Nevertheless, the group operates as an autonomous unit under the GNA Ministry of Interior. The RADA’s main operational areas are in Tripoli’s south and east, including some important zones such as Souq al-Joumaa, the home neighbourhood of the group’s commander.

The head of the militia is Abdul Raouf Kara, a former steel mill manager who joined the revolt against Muammar Gaddafi in 2011. He is a hardline Islamist with a fearful reputation and a Salafist vision for Libya’s future. Now, Kara leads one of the most most powerful militias in Tripoli, competing with groups such as the Tripoli Revolutionaries Brigade (TRB).

The RADA (Special Deterrent Force) has a fair share of critics:

The RADA has not received unanimous approval in Tripoli. The special force is accused of acting as a form of ‘moral police’ enforcing conservative dress and behaviour on Tripoli’s civilians and using brutal intimidation rather than focusing on tracking terrorist groups. This reputation has harmed the GNA’s credibility in Tripoli and diminished the little legitimacy it has, given the GNA’s public support for the RADA.

The militia hardliners are mainly Madkhali Salafis, an Islamist ideology that refers to followers of the Saudi cleric Rabia bin Hadi al-Madkhali, who promotes a doctrine of obedience to a sitting political authority (wali al-amr). Today, they focus on combatting prostitution, consumption of alcohol and narcotics and other activities they judged anti-Islamic.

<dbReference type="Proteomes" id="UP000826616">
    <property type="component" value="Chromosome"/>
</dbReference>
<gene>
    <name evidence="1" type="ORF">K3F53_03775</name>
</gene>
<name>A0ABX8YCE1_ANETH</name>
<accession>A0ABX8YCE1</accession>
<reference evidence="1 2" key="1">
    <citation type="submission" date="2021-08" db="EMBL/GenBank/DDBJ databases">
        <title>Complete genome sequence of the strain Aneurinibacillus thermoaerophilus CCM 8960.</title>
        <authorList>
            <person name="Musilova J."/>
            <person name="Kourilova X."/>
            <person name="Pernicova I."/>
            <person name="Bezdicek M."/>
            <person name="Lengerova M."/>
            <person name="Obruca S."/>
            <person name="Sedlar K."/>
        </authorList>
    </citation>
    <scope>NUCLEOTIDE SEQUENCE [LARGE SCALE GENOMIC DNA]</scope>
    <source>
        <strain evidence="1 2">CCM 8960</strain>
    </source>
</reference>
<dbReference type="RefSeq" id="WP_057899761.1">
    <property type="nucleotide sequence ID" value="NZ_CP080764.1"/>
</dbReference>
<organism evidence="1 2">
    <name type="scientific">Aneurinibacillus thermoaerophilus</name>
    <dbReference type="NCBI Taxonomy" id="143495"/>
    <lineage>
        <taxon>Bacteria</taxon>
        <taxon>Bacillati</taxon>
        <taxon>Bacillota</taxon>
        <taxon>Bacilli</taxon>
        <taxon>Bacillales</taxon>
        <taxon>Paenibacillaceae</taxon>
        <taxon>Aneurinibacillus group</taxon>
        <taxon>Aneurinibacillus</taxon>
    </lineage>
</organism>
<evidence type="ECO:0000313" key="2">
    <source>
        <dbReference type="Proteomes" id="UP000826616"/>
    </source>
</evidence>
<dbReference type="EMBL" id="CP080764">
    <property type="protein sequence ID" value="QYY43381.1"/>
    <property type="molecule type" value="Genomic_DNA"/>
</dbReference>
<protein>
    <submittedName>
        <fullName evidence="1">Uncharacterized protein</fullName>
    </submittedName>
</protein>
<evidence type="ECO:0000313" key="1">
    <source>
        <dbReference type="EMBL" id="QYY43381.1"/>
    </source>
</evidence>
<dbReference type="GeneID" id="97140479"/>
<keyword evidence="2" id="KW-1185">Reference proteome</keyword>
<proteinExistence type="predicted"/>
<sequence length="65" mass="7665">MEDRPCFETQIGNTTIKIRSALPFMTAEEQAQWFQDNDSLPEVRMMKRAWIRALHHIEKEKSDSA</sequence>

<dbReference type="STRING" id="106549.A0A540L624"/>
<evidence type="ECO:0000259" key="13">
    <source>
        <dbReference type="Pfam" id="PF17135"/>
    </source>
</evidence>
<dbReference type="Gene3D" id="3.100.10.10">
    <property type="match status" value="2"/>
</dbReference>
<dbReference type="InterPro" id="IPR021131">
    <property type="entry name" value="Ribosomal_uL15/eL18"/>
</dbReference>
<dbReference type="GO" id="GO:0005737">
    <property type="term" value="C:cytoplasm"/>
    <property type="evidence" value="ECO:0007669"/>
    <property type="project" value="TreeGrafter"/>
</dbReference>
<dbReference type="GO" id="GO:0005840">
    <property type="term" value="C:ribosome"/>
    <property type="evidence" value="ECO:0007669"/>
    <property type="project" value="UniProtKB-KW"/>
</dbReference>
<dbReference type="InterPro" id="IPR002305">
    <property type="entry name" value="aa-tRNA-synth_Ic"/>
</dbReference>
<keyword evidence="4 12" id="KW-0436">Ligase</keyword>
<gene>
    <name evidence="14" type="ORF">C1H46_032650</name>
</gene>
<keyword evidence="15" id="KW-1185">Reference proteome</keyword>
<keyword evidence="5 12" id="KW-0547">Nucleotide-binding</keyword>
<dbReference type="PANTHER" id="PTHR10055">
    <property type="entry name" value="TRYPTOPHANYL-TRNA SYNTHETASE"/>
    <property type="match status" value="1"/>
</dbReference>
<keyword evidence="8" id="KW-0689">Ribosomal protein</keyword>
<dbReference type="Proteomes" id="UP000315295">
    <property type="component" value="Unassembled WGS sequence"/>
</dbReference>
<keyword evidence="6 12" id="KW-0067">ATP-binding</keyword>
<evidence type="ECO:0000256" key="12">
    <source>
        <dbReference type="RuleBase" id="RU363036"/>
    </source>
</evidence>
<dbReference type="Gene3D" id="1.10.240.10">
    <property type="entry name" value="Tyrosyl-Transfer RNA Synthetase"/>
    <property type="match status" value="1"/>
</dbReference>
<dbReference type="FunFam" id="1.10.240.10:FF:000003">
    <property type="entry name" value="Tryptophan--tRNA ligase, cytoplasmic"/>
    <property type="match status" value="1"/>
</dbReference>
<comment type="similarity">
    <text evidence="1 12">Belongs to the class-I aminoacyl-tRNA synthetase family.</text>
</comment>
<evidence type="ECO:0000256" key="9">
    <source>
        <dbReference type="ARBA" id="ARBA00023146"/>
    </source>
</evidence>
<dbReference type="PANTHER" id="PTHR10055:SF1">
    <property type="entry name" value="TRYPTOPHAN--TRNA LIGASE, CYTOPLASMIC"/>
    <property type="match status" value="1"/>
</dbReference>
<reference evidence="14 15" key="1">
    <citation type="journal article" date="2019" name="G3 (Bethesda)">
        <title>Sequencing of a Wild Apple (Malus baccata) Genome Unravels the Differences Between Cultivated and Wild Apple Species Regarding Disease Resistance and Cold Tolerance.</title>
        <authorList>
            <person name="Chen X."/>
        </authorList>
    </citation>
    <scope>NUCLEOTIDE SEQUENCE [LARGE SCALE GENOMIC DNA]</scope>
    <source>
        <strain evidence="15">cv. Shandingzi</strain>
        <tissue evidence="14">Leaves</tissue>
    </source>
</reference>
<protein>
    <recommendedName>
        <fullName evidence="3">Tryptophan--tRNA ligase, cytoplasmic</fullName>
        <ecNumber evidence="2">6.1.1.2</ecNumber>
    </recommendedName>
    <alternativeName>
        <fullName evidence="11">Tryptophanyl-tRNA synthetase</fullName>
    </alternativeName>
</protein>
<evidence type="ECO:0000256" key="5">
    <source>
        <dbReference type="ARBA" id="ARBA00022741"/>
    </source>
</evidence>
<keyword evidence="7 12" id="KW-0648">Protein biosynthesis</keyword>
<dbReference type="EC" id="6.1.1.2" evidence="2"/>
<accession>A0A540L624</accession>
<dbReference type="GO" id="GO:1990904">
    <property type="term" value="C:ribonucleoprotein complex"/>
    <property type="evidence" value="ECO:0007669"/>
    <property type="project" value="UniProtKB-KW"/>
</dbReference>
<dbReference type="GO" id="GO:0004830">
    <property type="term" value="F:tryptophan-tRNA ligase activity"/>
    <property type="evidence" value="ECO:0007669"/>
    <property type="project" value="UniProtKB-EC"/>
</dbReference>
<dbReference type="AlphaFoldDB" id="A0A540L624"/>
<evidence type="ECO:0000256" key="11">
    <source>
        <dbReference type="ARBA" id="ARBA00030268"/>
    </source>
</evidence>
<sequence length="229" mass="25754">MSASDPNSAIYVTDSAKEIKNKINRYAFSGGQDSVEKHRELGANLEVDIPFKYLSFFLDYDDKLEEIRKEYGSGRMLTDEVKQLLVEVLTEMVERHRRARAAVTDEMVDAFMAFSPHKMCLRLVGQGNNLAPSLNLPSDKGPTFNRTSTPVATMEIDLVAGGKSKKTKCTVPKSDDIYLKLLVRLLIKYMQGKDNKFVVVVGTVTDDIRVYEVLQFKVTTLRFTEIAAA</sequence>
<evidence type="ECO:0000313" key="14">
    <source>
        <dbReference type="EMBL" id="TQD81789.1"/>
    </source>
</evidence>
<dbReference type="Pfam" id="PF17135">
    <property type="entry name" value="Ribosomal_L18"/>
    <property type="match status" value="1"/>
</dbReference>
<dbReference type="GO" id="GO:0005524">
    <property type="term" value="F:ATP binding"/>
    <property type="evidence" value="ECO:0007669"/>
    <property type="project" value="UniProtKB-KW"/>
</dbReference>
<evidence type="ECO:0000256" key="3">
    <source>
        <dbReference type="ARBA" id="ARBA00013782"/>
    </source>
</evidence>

So the police have moved from asserting they have just about identified the entire terrorist network to believing there may be no network -- Abedi may have acted alone -- they just have some more work to do before confirming this. Just a few days ago:

The head of national counter terrorism policing said “immense” progress had been made in the probe into the associates of Salman Abedi and a “large part” of his suspected network had been dismantled.

Mark Rowley added: “They are very significant, these arrests. “We are very happy we’ve got our hands around some of the key players that we are concerned about but there’s still a little bit more to do.”

It also now appears that Salman self-funded his bombing purchases, rental of apartments and trips to Libya with student loan money (apparently he got the loan before dropping out.)

Salman Abedi sounds like just another mentally disturbed loner who learned how to build a bomb from instructions in magazines and videos provided online by both ISIS and Al Qaida. No evidence has emerged publicly to support media reports (or statements by French interior minister, Gérard Collomb ) that he traveled to Syria. Or that he found time to squeeze in terror training in Libya during his trips to Libya to stay with his family. The preacher whom the New York Times identified (though an anonymous intelligence official) as having connections to Salman in Libya has denied the claim, stating it is false. He said he has long been a staunch opponent of ISIS, which has issued a death threat against him. His 2014 video was taken out of context -- he was referring to Libyan rebel fighters, not terrorism. Is he telling the truth? I have no idea. But I don't see any evidence, other than an uncorroborated report of a purported intelligence official claiming otherwise, and that alone is reason to treat the allegation with caution.